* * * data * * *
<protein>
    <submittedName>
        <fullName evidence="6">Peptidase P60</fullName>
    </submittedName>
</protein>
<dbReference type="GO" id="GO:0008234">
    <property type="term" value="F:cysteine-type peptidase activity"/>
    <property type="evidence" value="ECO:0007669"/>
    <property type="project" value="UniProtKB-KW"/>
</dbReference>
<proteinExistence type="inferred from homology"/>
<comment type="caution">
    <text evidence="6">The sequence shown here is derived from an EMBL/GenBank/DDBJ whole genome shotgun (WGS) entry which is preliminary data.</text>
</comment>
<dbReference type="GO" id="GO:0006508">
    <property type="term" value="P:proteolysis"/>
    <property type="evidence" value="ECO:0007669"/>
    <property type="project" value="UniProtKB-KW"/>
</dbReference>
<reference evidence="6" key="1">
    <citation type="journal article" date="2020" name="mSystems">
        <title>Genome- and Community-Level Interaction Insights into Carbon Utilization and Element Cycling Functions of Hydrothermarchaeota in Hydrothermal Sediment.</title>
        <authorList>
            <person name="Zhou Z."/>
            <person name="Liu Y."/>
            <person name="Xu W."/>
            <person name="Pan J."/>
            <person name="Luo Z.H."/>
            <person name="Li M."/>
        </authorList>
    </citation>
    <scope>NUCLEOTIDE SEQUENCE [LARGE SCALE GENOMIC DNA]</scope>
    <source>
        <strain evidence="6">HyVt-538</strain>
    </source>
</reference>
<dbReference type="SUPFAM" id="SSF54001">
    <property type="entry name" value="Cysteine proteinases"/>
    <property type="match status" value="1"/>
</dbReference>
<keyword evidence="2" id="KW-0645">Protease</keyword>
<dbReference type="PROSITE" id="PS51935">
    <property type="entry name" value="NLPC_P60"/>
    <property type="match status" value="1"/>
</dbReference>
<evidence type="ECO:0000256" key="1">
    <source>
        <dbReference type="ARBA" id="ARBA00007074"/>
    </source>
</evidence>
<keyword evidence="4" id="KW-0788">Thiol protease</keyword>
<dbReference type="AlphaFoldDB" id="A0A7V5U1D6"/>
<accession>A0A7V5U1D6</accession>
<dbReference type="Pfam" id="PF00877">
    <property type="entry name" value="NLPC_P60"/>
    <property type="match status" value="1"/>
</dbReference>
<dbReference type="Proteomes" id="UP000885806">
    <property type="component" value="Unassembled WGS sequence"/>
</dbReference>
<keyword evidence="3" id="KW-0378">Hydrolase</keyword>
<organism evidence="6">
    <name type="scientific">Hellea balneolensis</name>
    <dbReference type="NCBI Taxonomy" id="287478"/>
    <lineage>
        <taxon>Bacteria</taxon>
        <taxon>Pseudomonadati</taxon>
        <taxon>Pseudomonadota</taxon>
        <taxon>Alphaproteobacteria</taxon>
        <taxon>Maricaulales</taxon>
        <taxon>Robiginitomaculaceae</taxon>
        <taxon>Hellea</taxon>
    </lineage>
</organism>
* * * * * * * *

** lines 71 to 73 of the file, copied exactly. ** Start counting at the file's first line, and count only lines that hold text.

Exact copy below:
        <taxon>Robiginitomaculaceae</taxon>
        <taxon>Hellea</taxon>
    </lineage>